The resources in the valley are tremendous and probably more varied and surprising than I’ve yet realised. This summer we’ve had apricots, quinces, passion fruit and mealies (corn on the cob) in abundance. Our neighbours have grown courgettes, pumpkins, rocket, sage, chives, coriander, eggplants and large orange persimmons. All I’ve managed to grow so far has been basil and a bush of fine-leaved origanum. The staples of the village are mostly bought in, a pity: carrots, potatoes, onions, chillies. Decent fresh garlic and root ginger are hard to come by. Also not available unless brought from Cape Town: bell peppers, broccoli, spring onions.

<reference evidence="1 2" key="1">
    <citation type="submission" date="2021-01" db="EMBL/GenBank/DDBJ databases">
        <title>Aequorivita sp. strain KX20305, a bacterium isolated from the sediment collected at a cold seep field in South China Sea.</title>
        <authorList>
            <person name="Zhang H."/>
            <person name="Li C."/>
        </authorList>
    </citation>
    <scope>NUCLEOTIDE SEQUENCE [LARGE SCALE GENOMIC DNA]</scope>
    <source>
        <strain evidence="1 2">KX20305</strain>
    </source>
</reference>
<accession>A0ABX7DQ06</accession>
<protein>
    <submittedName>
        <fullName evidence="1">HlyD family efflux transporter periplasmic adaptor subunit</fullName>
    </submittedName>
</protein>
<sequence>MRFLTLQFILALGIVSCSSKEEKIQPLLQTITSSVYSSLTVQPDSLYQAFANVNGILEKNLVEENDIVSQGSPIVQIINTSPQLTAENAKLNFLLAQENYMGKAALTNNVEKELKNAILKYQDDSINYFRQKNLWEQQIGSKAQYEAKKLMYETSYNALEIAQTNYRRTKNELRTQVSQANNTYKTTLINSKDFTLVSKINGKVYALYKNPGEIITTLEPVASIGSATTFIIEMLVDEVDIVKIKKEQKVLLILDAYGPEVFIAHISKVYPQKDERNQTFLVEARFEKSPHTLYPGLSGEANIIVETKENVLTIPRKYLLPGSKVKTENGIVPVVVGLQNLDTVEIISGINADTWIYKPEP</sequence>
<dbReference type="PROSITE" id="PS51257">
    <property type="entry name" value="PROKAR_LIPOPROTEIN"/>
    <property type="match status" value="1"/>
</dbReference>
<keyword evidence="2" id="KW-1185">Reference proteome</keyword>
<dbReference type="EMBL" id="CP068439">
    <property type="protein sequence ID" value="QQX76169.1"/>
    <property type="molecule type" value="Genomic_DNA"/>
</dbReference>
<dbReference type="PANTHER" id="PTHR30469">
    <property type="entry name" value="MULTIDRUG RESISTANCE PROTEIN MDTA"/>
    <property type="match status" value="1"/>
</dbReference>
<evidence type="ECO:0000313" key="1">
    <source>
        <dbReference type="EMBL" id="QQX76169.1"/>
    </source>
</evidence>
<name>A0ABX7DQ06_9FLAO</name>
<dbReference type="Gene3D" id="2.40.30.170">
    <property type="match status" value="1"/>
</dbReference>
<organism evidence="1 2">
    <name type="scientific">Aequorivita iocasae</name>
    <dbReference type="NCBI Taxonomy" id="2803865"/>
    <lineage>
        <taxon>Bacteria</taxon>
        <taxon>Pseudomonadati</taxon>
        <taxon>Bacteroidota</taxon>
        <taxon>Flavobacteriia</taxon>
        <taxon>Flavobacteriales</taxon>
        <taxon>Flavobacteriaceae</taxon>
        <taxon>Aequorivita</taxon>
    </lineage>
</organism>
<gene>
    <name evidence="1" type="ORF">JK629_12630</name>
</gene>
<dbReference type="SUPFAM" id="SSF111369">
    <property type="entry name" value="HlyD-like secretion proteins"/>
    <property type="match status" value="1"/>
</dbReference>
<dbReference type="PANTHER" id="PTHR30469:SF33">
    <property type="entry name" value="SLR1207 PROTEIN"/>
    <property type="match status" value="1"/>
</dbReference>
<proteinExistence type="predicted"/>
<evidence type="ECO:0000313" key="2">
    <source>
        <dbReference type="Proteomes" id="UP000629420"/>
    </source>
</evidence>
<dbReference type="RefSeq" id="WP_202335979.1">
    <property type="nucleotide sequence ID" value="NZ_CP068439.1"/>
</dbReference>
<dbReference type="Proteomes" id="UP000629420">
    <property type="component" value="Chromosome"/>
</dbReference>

There is lamb from the local farmers, fresh chicken from local poultry farms, pork from a specialist butcher near Klapmuts. There are no local cheeses even though Caledon dairy is so close. No harvested olives around here, though May is olive month in the Boland. Most village cooks are fond of baking and there are endless tea parties with melkterts and spomge cakes. It is conventional cooking in the rural Afrikaner style. A little heavyhanded and predictable as far as I’m concerned but good in its own way. I favour stirfries and Thai/Vietnamese sauces or Mediterranean. Plenty of fresh vegetables with soil on the roots, herbs from the garden, pastas, basmati, risotto, paella. We’d eat more fish or seafood but that is hard to come by and expensive. What we don’t use enough is fruit – there is simply too much of it. Regular gluts of tomatoes, apples, hanepoot grapes, potatoes, brown onions.